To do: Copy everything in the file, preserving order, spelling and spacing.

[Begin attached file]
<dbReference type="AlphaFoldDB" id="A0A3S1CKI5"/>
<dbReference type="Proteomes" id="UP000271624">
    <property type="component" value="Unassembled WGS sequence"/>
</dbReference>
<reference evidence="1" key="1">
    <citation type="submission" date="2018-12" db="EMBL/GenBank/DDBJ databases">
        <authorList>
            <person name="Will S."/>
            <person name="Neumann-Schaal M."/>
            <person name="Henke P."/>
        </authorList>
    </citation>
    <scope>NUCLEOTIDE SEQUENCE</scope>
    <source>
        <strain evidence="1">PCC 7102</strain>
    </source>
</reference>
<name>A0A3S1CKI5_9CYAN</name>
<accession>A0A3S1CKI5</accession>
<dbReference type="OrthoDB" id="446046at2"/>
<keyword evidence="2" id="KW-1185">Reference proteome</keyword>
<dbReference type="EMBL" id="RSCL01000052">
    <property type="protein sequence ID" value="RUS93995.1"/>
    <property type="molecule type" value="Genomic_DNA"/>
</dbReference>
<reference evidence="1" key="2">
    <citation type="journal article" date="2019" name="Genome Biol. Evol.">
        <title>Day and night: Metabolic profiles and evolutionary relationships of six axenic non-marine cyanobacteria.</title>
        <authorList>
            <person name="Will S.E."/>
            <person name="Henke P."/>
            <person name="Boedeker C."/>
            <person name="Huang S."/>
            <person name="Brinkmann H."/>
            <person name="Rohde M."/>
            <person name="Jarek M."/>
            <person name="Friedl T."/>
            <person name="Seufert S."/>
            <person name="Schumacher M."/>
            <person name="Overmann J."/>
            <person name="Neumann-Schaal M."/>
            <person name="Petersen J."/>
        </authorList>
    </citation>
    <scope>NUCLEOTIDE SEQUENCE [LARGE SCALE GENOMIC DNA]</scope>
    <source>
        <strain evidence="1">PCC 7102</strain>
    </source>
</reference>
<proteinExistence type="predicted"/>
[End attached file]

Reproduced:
<dbReference type="AlphaFoldDB" id="A0A3S1CKI5"/>
<dbReference type="Proteomes" id="UP000271624">
    <property type="component" value="Unassembled WGS sequence"/>
</dbReference>
<reference evidence="1" key="1">
    <citation type="submission" date="2018-12" db="EMBL/GenBank/DDBJ databases">
        <authorList>
            <person name="Will S."/>
            <person name="Neumann-Schaal M."/>
            <person name="Henke P."/>
        </authorList>
    </citation>
    <scope>NUCLEOTIDE SEQUENCE</scope>
    <source>
        <strain evidence="1">PCC 7102</strain>
    </source>
</reference>
<name>A0A3S1CKI5_9CYAN</name>
<accession>A0A3S1CKI5</accession>
<dbReference type="OrthoDB" id="446046at2"/>
<keyword evidence="2" id="KW-1185">Reference proteome</keyword>
<dbReference type="EMBL" id="RSCL01000052">
    <property type="protein sequence ID" value="RUS93995.1"/>
    <property type="molecule type" value="Genomic_DNA"/>
</dbReference>
<reference evidence="1" key="2">
    <citation type="journal article" date="2019" name="Genome Biol. Evol.">
        <title>Day and night: Metabolic profiles and evolutionary relationships of six axenic non-marine cyanobacteria.</title>
        <authorList>
            <person name="Will S.E."/>
            <person name="Henke P."/>
            <person name="Boedeker C."/>
            <person name="Huang S."/>
            <person name="Brinkmann H."/>
            <person name="Rohde M."/>
            <person name="Jarek M."/>
            <person name="Friedl T."/>
            <person name="Seufert S."/>
            <person name="Schumacher M."/>
            <person name="Overmann J."/>
            <person name="Neumann-Schaal M."/>
            <person name="Petersen J."/>
        </authorList>
    </citation>
    <scope>NUCLEOTIDE SEQUENCE [LARGE SCALE GENOMIC DNA]</scope>
    <source>
        <strain evidence="1">PCC 7102</strain>
    </source>
</reference>
<proteinExistence type="predicted"/>